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Verizon asks for 'narrowly targeted' waiver to FCC robocall rules

According to Verizon, there's one very specific calling scenario in which it's unable to block potential robocalls: toll-free calls from foreign consumers that terminate at call centers belonging to US-based enterprises. As a result, the company is requesting a waiver of some FCC rules designed to block robocalls.

In its FCC filing, Verizon argues that it has long worked to block all kinds of robocalls and that this scenario doesn't pose a robocall threat to its customers. Also, according to Verizon, it would be unnecessarily expensive to implement a technology that could block toll-free robocalls from foreign consumers that terminate at US call centers.

"The replacement of the specialized existing toll-free infrastructure with new infrastructure capable of handling the DNO [do not originate] obligation [to block robocalls] would be a major project that would only care for this narrow call flow yet would cost millions of dollars and require thousands of person-hours of internal resources," according to Verizon.

Do not call

At issue is the DNO registry that's essentially an outbound-calling blacklist of phone numbers. According to the FCC, that registry is designed to protect consumers from foreign-originated, illegal robocalls. It's one mechanism of many that call providers and others use to prevent robocalls from reaching their intended victims.

(Source: Albert Barden | Flickr)
(Source: Albert Barden | Flickr)

But Verizon told the FCC that it is unable to apply DNO blocking to some calls. "Toll-free voice traffic from foreign carriers to Verizon's US networks arrives at legacy gateway switches that ... cannot be configured with DNO Blocking capabilities," according to the company.

In a declaration attached to its waiver request, Verizon's Lulia Ann Barakat, a senior manager in Verizon's Infrastructure Network Planning organization, explained why. She said such traffic currently runs over a "legacy platform" that has no alternative capable of processing the calls at the SIP (session initiation protocol) layer and with the necessary business support systems.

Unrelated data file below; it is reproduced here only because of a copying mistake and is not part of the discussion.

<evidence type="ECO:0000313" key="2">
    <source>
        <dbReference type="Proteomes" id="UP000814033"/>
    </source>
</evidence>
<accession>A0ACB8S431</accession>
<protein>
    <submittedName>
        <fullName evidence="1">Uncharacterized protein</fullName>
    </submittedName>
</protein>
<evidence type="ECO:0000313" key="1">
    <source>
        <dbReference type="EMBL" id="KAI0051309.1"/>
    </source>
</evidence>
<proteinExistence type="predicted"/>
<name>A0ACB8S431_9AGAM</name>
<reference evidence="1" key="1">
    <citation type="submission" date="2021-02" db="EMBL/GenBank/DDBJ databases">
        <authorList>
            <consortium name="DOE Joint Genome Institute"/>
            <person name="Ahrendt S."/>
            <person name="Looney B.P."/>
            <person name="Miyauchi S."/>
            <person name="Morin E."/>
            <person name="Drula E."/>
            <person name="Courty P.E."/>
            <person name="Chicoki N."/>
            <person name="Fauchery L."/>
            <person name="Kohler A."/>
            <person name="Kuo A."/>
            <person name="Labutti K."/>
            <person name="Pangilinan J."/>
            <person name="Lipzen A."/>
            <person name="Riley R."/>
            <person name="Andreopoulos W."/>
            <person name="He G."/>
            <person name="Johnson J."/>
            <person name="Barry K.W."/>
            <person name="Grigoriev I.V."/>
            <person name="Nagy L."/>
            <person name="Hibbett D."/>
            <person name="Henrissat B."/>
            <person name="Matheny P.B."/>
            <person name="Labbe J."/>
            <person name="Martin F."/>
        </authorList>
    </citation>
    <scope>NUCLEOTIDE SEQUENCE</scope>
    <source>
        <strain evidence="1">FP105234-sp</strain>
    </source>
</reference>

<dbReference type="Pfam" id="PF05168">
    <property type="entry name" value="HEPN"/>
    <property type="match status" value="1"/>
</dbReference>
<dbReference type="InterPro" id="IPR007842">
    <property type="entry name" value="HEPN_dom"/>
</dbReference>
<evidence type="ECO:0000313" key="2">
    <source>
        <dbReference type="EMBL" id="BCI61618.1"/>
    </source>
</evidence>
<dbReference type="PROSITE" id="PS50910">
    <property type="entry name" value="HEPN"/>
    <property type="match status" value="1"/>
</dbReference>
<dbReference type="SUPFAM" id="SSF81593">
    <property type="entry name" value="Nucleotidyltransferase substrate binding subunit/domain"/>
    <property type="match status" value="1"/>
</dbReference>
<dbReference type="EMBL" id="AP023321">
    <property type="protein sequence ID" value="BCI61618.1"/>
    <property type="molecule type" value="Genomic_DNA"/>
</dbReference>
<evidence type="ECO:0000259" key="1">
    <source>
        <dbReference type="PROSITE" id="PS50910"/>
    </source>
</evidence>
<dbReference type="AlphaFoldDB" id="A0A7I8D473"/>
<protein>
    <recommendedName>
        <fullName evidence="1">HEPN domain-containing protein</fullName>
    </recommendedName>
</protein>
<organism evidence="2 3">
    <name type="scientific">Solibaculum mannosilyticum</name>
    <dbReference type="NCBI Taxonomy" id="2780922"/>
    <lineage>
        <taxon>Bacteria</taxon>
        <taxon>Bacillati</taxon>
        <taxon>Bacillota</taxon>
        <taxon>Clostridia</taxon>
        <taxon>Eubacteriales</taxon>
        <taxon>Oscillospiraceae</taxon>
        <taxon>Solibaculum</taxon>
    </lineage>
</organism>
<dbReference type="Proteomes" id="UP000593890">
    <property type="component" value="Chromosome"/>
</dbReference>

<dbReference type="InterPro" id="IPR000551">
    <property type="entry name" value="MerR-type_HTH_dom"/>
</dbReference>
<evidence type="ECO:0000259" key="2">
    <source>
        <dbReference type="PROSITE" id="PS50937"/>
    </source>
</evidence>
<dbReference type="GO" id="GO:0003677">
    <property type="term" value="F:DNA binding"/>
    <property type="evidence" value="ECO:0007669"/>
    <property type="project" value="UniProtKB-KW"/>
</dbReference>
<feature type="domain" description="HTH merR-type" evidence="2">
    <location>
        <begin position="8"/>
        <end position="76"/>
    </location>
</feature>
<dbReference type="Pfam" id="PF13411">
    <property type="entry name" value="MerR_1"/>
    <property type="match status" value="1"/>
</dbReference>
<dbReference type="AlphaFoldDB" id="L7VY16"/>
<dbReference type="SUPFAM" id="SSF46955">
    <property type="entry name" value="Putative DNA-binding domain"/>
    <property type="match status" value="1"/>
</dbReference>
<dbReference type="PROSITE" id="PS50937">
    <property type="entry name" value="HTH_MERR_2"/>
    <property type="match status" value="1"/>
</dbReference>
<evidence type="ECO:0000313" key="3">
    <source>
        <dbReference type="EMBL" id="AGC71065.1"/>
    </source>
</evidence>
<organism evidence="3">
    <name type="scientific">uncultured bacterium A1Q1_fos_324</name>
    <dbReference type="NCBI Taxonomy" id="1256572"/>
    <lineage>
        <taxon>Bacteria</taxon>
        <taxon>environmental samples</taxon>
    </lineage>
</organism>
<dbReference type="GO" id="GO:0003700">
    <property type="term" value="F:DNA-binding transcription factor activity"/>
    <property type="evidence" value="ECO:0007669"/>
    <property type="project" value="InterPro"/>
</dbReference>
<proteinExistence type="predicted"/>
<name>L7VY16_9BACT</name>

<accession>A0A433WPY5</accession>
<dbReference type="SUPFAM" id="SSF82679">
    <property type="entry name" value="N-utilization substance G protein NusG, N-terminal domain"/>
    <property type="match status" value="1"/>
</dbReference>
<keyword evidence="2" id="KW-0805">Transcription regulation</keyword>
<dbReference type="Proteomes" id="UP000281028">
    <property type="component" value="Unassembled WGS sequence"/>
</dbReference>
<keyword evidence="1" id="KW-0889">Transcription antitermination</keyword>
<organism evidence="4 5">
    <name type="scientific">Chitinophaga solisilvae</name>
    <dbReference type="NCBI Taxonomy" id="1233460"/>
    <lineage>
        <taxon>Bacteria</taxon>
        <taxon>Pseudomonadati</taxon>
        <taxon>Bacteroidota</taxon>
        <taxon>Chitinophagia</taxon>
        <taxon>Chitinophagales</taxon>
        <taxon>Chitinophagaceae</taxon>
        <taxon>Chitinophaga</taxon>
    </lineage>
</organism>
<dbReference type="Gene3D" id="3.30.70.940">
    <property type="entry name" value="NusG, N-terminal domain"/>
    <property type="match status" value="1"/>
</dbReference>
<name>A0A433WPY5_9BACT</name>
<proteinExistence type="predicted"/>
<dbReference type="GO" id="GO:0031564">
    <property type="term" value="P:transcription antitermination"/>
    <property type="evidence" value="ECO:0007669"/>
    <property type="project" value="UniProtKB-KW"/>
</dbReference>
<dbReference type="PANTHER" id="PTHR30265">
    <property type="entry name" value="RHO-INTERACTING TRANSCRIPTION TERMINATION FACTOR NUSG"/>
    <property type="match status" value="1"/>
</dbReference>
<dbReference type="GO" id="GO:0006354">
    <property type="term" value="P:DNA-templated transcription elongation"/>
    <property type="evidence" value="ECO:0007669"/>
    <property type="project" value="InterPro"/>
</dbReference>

Barakat explained that developing such a capability would "involve millions of dollars and thousands of person-hours of work" – and would be unnecessary anyway. She said Verizon has conducted several recent studies that found that none of the incoming toll-free calls to international gateways for termination in the US included traffic on the DNO list.

"That makes sense because illegal robocallers attempting to perpetrate impersonation scams by spoofing legitimate organizations' numbers (which is the category of calls stopped by DNO) are targeting US consumers, not US call centers receiving toll-free traffic from consumers," she explained.

An ongoing problem

Regulators, network operators and phone users worldwide have long bemoaned robocalls. In the US, the FCC has mandated a wide range of technologies designed to prevent them.

Verizon argues that it has helped lead the way in the prevention of robocalls. The operator noted to the FCC that it offers a Spam Alerts service, as well as features that block millions of illegal robocalls in its network before they reach a customer. The carrier also said it uses STIR/SHAKEN call authentication technologies, and that it "operates industry-leading 'honeypot' and 'traceback' programs to identify, track down, and shut down illegal robocallers."

As for DNO specifically, Verizon said it "pioneered the DNO approach to protecting consumers from robocall fraud, working initially with the Social Security Administration to stop wide-spread impersonation involving spoofing of its numbers." The company said it has worked with trade association USTelecom to develop a widely used list of DNO numbers.

Interestingly, Verizon is the only company to file a robocall waiver to the FCC in recent months. The only other recent waiver was filed by texting provider Hustle. The company asked the FCC for a waiver of fees associated with the agency's Reassigned Numbers Database (RND) so that Hustle could use that database to protect against text spam.

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Mike Dano, Editorial Director, 5G & Mobile Strategies, Light Reading | @mikeddano

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